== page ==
The extensive published and unpublished works of the late and former Police Commissioner Mr WJ (Bill) McLaren and former member and now Doctor Mr W (Bill) Wilson proved invaluable as reference resources. Some of the language used in this narrative is not of modern day politically correct standard however it is the language used by the authors of the time and as such it remains in this narrative so not to change the originality of the quotes or alter the readers perceptions of attitudes of the day. Also in researching historical documents relating to Indigenous Police it was obvious that quite often terminology was not consistent and could be interchangeable particularly with terms such as Tracker, Black Boy and Native Police. As such some periods became hard to distinguish what role or office the person actually held. This narrative and collection is aimed primarily to provide a glimpse into the proud and not so proud achievements of Indigenous people in our short but colourful history. Short articles have been collected and included in this document as a reference and starting point for further research and as such the author has added them in good faith and the versions provided are those of the individuals involved and are open to their interpretation. Undoubtedly there will be gaps in this research and ideally a revised more accurate edition can be reproduced in the future should gaps be identified. PART 1 – HISTORICAL OVERVIEW Summary of Indigenous service in the Northern Territory Sidney Downer in his book “Patrol Indefinite” states that the first police force set up in the Northern Territory was short in duration and in manpower. He reports that in 1864 Mr B.T. Finniss, established a settlement at Escape Cliffs at the mouth of the Adelaide River. Finniss nominated seven men – Acting Inspector Litchfield, Constable F. Finniss, Constable Dougall, Constable King, Constable Lloyd, Constable Christie and Constable Ross, to act as a rural Constabulary “in defence of life and property and in the pursuit of offenders.” This settlement was short lived as was this rural Constabulary. Historians such as Mr Peter Forrest and former member Dr Bill Wilson and former Northern Territory Police Commissioner Mr Bill McClaren draw attention to previous settlements at Fort Dundas, Fort Wellington and Victoria Settlement that were “Policed” by Military personnel such as the “Royal Marines.” It could be argued that these could have been the territories first conventional Police and in what could be described as prophetic to the interaction of future Police and Territory Aboriginals one of the first “Police” actions to be recorded in Northern Australia occurred at Victoria Settlement in 1847. Sergeant William Masland, the senior Constable at the settlement, and four armed marines were sent to apprehend some Aborigines for stealing. This they did. The Marines put the suspects on a boat to take them back to the settlement across the harbour. One of the men and a boy jumped overboard in an attempt to escape to land. The boy was quickly recaptured but the man did not stop when called upon, and after he came up for air, was shot by Masland and killed. His body was recovered the next day. Masland was arrested and charged for the killing. Masland was however later acquitted in Sydney and the shooting was declared justified as the prisoner was in custody and attempting to escape. The Northern Territory Police Forces Internet site provides the following as an introduction into the beginnings of the Northern Territory Police Force; The Northern Territory, sometimes referred to as ‘the last frontier’ has a (permanent) police history dating from 1870 when Inspector Paul Foelsche and six other police officers arrived in the Territory. A small rural constabulary (part time force) had existed earlier but was disbanded. That Territory was then under South Australian control and the town of Palmerston now the city of Darwin was founded by William George Goyder – Surveyor General of South Australia. In December 1869, the Governor commissioned Paul Foelsche, a Corporal in the SA Mounted Police stationed at Strathalbyn, to be the first Sub-Inspector of Police at Palmerston. He sailed for Darwin soon afterwards. The early police letterbooks recording correspondence between the Commissioner’s office in Adelaide and Inspector Foelsche in Palmerston have, unfortunately, been lost so we do not know the exact history of the early days. Darwin’s first police station was a crude affair of poles and plaster measuring 20ft by 12ft. The inspector lived nearby in three rooms. A small stone building with two cells was the accommodation for those in custody. These are now incorporated in the Administrator’s offices on the Esplanade. Initially Indigenous employees were primarily hired as Trackers which were used to assist the European Constables in tracking as the name suggests but also as will be described later as labourers and guides. In a piece of history that is not commonly known or celebrated in 1884 the Northern Territory Police introduced “Native Police”, who were armed and travelled the Territory tracking and apprehending offenders. Some of these members were involved in some infamous incidents that have been described as massacres and often the Native Police members perpetuated the deaths of their fellow Indigenous people. As a result the initial relationship and contacts between Police and aboriginal communities was not pleasant for the aboriginal members as reported in Langton et al It was explained to us that even before people came into contact with police, they were afraid of them. Stories of violent incidents traveled the country ahead of actual contact with the authorities. After contact the reason for that fear became obvious. The police were armed, and when they arrested people they walked them in chains away from their country and kin to a far distant police station. Police trackers played their part in “quietening the mobs”. They were also armed and any outlaws were hunted.  This fear is unfortunately still real in some communities were Police are still seen only in a negative light by some community members as the only time they see Police is usually to arrest family members and take them to jail for extended periods. However significant in-roads have been made in recent years to allay some of these fears. At the turn of the 19th century Native Police had been phased out and local Aborigines were employed primarily as Trackers for over one hundred years. Even though the Native Police Corps were disbanded for many years after trackers who went on patrol were often armed and put in perilous situations and some lost their lives. Generally however as technology improved in the years that followed the role of Indigenous Officers waned and they were more often employed as laborers for Police and occasionally used in investigations. They were always however a resource sometimes under valued for their local knowledge and bush skills. In the 1970’s Indigenous community members were also employed as Liaison Assistants then Police Aides as Coast Watchers under the Police Aide Scheme in 1979. Police Aides evolved into Aboriginal Community Police Officers scheme that currently serves the Northern Territory Police Force. In the late 70’s and early 80’s we also saw the first steps by some Indigenous members entering directly as Constables or indirectly as Police Cadets and then Constables. Members such as Teddy Dean, Jennifer Roe, Rosanna Breed, Robbie Willets and Ellen Pocock being some of the more successful trail blazers in this area. 1982-3 saw the inclusion of two ACPO’s Danny Sandy and Stanley Tipolura on Recruit Courses however they were unsuccessful in their endeavours. In 1991 on the 15th April The Royal Commission into Aboriginal Deaths in Custody published its final report. Some of the recommendations of the report provided a prelude into the changing role of Indigenous members in the Police Force due in part to the following recommendations. Recommendation 229: That all Police Services pursue an active policy of recruiting Aboriginal people into their services, in particular recruiting Aboriginal women. Where possible Aboriginal recruits should be inducted in groups. Recommendation 230: That where Aboriginal applicants wish to join a service who appear otherwise to be suitable but whose general standard of education is insufficient, means should be available to allow those persons to undertake a bridging course before entering upon a specific police training. Recommendation 231: That different jurisdictions pursue their chosen initiatives for improving relations between police and Aboriginal people in the form of police aides, liaison officers and in other ways; experimenting and adjusting in the light of the experience of other services and applying what seems to work best in particular circumstances. In 1995 discussions were being held into developing a transition process for ACPO’s into Constables under “Special Entry Status Program”. The discussions centered around allowing some ACPO’s the opportunity to join a Police Recruit Squad. Individuals did progress through the ranks from ACPO to Constable but overall this was not as successful as hoped. It was not until 2007 that a specific course known as the Aboriginal Community Police Officer to Constable Transition program (TACPO) was held that allowed the progression of multiple applicants together in the one Squad. This program whilst in its infancy has already made significant in roads into increasing the representation of Indigenous employees in the Force. On the 21st June 2007 the Federal Government under Prime Minister John Howard, declared the Northern Territory Emergency Response (NTER). This response was on the back of the “Little Children are Sacred” Report which alleged wide scale substance abuse and neglect of Indigenous children in the Northern Territory. As a result of the NTER there was an influx of Interstate and Federal Police into Indigenous Communities in the Northern territory that did not have a permanent Police presence prior to the Emergency Response. Before the NTER, 38 police stations serviced Northern Territory remote communities. Between July 2007 and February 2008 18 additional temporary police stations were built under the auspices of Taskforce THEMIS in the NTER communities. Since end June 2007 an additional 51 police (33 Australian Federal Police and interstate police and 18 Northern Territory Police) in 18 remote communities have been deployed. Nearly a year later the Federal Government now under the charge of Prime Minister Kevin Rudd announced a Review Board on the 6th June 2008. The Board released its review in October 2008 in which the following recommendations in relation to law and order were made.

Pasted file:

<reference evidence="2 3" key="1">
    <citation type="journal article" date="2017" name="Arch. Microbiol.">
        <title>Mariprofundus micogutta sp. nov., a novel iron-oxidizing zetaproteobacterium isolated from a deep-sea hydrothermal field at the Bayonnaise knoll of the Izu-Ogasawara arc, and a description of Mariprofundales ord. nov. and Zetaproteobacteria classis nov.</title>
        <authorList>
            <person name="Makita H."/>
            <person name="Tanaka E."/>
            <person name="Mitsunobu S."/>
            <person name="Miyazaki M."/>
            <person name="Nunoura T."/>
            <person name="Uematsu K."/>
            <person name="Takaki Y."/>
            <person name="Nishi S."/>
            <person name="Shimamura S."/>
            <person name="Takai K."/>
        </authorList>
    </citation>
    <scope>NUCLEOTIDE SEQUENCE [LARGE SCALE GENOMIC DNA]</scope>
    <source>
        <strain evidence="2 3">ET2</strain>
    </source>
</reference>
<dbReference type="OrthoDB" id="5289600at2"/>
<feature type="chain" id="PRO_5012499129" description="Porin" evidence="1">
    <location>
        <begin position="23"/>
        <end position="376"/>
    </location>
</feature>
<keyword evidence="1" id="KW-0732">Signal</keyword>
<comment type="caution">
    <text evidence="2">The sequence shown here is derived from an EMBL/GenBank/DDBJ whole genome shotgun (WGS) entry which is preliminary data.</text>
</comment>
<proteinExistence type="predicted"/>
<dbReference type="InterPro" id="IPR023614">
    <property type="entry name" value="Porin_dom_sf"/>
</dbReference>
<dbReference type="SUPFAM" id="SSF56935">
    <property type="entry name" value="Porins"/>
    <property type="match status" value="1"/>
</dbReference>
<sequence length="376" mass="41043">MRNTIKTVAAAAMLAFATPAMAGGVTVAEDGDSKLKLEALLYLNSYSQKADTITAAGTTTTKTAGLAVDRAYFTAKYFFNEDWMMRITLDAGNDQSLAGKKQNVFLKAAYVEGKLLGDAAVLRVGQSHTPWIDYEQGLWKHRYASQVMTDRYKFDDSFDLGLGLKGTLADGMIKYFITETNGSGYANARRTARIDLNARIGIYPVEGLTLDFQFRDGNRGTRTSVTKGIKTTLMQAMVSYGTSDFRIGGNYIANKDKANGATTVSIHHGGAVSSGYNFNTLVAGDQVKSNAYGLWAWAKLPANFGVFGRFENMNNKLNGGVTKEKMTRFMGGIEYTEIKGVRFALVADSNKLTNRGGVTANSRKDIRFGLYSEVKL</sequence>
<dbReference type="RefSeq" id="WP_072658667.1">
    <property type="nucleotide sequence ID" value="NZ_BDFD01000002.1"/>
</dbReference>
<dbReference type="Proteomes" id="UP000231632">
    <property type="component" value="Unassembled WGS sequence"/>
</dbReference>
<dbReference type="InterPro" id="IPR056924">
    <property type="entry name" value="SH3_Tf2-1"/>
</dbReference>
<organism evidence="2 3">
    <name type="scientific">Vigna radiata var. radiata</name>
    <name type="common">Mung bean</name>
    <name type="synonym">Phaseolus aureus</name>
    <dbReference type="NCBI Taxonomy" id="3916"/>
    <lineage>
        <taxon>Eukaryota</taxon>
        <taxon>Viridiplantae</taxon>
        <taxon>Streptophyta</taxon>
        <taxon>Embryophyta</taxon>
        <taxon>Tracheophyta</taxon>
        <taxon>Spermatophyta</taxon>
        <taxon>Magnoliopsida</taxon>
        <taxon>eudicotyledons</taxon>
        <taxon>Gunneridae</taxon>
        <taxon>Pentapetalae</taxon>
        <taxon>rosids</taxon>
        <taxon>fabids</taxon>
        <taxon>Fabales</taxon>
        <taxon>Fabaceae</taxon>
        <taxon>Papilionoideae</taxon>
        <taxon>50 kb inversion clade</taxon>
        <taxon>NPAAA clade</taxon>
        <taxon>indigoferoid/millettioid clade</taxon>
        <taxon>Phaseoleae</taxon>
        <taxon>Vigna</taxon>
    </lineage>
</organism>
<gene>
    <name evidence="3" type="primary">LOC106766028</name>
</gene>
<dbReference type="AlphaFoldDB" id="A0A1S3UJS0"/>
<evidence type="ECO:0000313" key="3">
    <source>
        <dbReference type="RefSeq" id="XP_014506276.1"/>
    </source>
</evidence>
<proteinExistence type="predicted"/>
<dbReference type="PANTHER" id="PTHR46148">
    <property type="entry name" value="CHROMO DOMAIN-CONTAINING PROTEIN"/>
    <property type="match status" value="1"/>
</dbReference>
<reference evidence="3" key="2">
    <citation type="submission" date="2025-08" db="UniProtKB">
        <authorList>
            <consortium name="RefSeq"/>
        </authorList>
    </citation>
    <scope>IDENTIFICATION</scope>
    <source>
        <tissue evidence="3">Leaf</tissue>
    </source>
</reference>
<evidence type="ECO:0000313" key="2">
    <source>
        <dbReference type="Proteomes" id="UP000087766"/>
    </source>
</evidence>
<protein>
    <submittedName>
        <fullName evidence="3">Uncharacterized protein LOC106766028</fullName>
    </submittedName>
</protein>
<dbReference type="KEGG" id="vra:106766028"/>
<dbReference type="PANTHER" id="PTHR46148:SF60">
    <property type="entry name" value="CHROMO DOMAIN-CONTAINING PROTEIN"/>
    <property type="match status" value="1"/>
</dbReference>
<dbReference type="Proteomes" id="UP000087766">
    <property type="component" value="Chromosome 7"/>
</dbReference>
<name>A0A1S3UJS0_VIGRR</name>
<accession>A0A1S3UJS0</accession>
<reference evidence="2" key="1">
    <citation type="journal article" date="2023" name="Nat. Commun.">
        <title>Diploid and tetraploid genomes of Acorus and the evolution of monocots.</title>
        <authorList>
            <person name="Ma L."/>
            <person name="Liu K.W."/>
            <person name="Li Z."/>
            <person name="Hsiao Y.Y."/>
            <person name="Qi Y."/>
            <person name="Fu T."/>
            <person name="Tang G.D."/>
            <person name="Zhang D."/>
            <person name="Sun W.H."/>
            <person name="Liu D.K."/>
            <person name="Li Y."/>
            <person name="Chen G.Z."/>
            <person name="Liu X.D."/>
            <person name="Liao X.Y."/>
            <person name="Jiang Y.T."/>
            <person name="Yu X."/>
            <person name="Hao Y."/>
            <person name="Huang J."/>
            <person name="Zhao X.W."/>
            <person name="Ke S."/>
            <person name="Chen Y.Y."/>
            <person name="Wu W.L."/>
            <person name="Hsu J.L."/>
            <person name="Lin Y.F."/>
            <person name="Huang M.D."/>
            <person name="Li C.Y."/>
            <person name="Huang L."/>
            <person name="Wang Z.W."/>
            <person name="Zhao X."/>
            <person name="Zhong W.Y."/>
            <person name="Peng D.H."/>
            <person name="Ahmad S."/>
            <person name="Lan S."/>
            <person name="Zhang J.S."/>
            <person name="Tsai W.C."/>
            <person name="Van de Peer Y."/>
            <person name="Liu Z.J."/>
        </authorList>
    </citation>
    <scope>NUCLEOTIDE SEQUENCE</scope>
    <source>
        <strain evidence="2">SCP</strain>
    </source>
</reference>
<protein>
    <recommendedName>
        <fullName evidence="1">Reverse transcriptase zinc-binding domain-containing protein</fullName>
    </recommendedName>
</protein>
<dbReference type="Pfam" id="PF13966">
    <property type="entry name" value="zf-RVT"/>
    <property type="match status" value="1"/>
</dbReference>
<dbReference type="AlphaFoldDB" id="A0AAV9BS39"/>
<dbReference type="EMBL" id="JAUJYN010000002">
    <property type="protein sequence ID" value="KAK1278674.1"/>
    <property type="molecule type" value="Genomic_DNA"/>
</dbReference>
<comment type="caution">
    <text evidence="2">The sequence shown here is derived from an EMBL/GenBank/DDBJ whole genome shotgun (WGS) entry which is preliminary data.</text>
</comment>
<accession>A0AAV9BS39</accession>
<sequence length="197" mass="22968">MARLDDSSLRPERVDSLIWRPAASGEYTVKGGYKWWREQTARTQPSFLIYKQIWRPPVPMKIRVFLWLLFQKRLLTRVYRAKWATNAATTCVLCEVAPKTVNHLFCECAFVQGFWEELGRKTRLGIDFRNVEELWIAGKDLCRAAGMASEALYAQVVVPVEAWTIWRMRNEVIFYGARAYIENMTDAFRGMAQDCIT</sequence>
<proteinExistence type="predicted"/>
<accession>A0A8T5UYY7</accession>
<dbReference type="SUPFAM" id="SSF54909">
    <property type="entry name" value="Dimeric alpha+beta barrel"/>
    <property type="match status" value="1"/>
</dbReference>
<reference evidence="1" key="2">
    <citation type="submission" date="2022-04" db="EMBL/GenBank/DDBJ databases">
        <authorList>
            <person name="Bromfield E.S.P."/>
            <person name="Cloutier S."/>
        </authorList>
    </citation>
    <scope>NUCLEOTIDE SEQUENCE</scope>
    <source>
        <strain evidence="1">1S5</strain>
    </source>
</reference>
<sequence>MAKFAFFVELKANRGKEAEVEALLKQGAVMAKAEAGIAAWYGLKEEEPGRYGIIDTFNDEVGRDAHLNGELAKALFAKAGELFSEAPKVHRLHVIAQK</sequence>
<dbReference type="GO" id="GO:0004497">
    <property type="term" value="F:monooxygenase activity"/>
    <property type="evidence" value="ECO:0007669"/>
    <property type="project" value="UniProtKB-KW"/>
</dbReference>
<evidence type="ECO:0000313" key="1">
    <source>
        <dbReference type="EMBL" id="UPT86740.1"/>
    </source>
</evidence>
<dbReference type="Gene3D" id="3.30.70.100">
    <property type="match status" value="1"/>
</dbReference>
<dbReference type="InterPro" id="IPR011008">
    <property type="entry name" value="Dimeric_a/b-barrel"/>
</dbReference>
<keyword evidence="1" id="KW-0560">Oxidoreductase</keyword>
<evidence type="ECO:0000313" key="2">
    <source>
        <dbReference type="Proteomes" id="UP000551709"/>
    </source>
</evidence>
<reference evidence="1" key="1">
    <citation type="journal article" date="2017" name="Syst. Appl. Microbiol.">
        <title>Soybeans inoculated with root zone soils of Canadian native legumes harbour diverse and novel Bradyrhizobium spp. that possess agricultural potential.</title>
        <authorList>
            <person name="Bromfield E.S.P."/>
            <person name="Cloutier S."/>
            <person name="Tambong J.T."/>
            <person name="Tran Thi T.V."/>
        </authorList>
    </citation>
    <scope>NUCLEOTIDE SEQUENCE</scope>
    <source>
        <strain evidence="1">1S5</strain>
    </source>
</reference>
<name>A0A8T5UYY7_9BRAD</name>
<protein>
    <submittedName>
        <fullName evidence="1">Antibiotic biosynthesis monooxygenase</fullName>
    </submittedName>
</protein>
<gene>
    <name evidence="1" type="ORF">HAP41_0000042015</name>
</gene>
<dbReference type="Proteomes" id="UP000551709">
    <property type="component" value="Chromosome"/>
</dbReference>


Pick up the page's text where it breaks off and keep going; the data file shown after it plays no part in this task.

Law and order